Dr. Broselow noted that the universally-accepted system also has the advantage of correlating medication and equipment into the same zones. “A number of studies show that patient length is the best predictor for endotracheal tubes. Obese children don't need bigger tubes,” he said. “You're already going to measure length to get the tube size; in an emergency situation, are you really going to measure twice? What's more, the fact that we have a tape and color for every size makes it more likely that you'll have the right tube, suction catheter, and bag mask for that size. It's a complete system.”

Dr. Waseem said there is a need to improve and to make some adjustments so physicians can make a better judgment. “There is no standardized method,” he said. “It really varies from physician to physician. Every child is different, and obesity has a spectrum.”

Physicians at Children's Mercy Hospitals and Clinics in Kansas City, MO, suggested in the same edition of Academic Emergency Medicine that they may have an improved system for emergency departments to consider. Jennifer Watts, MD, an assistant professor of pediatrics at the University of Missouri-Kansas City, and colleagues compared the Broselow tape with four other commonly used estimation methods: provider estimate (PE), Advanced Pediatric Life Support (APLS), the Devised Weight Estimation Method (DWEM), and Luscombe & Owens (LO) with two versions of Mercy's own Mercy TAPE.

The Mercy TAPE, originally designed by Susan Abdel-Rahman, PharmD, a professor of pediatrics and pharmacy at the University of Missouri-Kansas City School of Medicine, stands for “TAking the guesswork out of Pediatric weight Estimation.” The device resembles a tape measure, and estimates weight based on length and circumference of the upper arm, translating them into a number displayed directly on the device.

“Dr. Abdel-Rahman went on to do studies with trained raters in a couple different parts of the world, and the numbers were just outstanding, almost too good to be true,” Dr. Watts said. Her study also used raters in a classroom setting, but it's the first to use nurses and EMTs who were not previously trained in the system. Five stations were set up, each staffed by a pediatric emergency nurse or an emergency medical technician. “Five kids were rotated through each station, and each rater estimated five children using each of the seven methods on all five kids,” Dr. Watts said. The raters were timed to rate ease of use as well.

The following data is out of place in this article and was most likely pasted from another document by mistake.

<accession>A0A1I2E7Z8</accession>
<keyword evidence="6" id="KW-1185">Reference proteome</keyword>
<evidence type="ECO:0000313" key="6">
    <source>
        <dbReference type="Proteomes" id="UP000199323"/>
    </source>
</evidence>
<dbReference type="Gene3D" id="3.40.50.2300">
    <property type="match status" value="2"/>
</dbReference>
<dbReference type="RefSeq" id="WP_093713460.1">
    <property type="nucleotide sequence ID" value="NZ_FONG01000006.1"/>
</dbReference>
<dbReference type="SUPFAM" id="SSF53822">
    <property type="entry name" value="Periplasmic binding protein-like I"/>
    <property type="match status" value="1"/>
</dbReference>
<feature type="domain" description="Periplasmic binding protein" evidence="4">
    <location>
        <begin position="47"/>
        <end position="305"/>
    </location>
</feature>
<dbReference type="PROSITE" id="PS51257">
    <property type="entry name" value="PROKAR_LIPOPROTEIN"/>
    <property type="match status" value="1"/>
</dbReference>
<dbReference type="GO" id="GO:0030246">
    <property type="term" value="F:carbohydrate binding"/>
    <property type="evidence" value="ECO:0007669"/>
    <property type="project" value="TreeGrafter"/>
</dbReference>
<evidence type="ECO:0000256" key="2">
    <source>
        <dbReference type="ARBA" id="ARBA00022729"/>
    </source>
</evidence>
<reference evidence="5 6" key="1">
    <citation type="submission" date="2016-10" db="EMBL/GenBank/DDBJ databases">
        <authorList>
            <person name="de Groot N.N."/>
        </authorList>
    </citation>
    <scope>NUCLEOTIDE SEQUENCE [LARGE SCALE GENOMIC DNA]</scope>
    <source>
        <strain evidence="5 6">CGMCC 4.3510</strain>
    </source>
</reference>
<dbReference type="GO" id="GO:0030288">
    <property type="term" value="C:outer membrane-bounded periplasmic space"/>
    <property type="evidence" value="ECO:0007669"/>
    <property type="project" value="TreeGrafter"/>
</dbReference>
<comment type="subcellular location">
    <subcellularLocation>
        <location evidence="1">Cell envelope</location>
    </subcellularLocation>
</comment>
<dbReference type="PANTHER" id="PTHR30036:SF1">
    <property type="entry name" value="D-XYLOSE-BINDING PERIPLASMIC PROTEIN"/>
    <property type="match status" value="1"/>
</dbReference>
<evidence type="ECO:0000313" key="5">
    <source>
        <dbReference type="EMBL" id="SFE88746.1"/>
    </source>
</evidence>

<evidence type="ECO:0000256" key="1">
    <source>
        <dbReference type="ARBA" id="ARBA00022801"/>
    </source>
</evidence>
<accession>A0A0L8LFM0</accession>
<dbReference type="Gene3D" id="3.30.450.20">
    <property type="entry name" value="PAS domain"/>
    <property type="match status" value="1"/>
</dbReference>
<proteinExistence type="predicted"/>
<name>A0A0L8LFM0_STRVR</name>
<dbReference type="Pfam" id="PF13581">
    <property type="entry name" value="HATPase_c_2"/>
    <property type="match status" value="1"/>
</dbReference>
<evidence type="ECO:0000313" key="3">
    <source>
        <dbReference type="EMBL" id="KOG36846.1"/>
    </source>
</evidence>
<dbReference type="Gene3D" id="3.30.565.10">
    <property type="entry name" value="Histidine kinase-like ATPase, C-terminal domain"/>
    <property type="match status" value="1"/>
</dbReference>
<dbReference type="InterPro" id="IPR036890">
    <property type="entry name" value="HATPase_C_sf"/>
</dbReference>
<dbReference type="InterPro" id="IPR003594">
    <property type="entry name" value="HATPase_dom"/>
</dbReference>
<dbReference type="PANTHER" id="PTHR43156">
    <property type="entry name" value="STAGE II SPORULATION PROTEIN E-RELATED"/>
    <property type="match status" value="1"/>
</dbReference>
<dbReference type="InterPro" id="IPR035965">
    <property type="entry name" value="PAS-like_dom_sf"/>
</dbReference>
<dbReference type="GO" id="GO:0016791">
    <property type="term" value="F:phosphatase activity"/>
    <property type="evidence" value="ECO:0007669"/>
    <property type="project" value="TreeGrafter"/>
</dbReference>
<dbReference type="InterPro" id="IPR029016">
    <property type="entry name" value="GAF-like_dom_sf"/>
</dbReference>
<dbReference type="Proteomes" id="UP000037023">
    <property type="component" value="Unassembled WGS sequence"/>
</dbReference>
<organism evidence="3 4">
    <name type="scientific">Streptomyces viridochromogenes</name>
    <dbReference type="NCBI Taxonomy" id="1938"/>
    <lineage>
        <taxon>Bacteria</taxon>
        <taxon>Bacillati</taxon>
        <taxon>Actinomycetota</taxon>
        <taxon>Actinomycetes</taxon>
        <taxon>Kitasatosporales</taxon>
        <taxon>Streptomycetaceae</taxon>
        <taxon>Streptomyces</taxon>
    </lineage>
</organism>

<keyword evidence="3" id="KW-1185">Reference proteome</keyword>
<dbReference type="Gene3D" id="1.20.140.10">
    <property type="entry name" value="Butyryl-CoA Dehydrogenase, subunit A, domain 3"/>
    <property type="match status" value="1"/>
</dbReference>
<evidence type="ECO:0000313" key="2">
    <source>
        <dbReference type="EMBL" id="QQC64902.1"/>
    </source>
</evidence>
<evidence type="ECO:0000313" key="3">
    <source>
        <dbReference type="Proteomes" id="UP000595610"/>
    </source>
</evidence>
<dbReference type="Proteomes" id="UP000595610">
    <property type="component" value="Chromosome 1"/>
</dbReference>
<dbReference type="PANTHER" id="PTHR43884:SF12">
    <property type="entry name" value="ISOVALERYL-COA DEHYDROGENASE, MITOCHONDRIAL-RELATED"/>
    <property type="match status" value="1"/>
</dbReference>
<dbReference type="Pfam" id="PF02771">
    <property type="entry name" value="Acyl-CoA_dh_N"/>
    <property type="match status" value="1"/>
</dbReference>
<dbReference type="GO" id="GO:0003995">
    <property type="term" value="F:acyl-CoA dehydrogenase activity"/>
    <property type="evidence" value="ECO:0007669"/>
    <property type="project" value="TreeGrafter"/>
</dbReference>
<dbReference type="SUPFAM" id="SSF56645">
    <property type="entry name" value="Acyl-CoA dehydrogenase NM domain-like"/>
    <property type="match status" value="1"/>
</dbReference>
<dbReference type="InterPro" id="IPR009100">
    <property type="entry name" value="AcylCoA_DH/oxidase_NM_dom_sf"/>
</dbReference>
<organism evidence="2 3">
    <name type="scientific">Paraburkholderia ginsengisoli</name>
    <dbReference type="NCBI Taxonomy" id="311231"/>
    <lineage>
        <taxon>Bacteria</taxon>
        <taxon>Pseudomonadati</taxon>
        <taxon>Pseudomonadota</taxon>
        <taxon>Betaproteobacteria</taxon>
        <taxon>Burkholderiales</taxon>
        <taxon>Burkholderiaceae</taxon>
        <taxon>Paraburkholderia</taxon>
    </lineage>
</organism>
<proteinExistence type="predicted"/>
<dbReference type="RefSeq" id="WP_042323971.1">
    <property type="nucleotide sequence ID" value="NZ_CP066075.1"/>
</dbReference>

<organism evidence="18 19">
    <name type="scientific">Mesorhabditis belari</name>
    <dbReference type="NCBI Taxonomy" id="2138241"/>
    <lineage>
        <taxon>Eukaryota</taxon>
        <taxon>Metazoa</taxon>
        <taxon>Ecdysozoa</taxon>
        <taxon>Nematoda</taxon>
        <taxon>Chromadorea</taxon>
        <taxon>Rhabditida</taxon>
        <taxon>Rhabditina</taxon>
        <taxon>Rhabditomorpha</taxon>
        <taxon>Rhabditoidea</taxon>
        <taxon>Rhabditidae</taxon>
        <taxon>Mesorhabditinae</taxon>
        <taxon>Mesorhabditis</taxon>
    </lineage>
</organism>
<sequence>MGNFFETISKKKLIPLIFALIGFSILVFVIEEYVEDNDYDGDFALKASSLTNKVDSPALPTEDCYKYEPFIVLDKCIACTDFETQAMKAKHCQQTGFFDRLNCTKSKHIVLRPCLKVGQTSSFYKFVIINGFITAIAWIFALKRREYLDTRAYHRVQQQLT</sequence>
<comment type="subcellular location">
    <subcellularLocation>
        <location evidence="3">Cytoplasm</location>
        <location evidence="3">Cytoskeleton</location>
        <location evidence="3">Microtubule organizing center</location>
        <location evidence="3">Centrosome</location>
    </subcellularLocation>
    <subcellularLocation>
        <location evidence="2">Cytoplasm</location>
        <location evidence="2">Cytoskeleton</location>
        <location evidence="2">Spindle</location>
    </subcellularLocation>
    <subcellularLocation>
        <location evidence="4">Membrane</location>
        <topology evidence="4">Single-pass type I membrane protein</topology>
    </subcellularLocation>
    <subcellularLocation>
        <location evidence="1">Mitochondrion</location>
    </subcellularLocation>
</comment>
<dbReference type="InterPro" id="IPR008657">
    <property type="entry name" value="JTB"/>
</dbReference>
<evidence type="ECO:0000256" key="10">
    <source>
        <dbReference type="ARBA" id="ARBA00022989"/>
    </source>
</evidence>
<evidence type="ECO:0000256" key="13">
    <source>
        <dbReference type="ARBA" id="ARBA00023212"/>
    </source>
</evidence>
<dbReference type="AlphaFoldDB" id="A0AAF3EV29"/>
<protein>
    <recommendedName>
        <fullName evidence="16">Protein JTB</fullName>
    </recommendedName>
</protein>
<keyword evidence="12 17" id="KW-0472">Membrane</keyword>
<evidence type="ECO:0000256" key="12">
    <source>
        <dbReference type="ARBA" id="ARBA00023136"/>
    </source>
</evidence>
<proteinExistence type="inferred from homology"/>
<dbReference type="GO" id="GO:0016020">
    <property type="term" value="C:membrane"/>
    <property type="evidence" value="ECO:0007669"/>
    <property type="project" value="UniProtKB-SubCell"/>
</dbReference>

Both Mercy tapes were more accurate at estimating weight to within 20 percent of actual than any of the other five methods — 78.3 percent for the 2DT and 76 percent for the 3DT vs. 73 percent for DWEM, 68 percent for Broselow, 67.3 percent for LO, 45 percent for PE, and 42.3 percent for APLS. Things got really interesting when considering the 30 percent of children in the study who were overweight and obese: all estimation methods dramatically dropped in accuracy, with the exception of the Mercy TAPE. The 2DT method estimated weight within 20 percent of actual in 83 percent of this subpopulation, and the 3DT method reached that goal in 74 percent of the children. DWEM dropped to 59 percent, LO to 50 percent, Broselow to 46 percent, PE to 28 percent, and APLS to 14 percent.

It took the untrained raters slightly longer to complete measurements with the Mercy TAPEs — about 30 seconds — but Dr. Watts noted that the raters tended to get faster as they gained more experience with them.

“Some methods of estimation can be very cumbersome, some you know are wrong, and some take a while and you want it done now,” Dr. Watts said. “Everything has limitations. You stand there as a physician and you wonder, is this one of those patients who falls into one of the gaps? If I'm prescribing resuscitation drugs, it's an ethical dilemma. When I see an obese child, my gut tells me when I see the estimation that it's not right and I'll change it. But there's no science behind that either. That's just making the call in the moment.”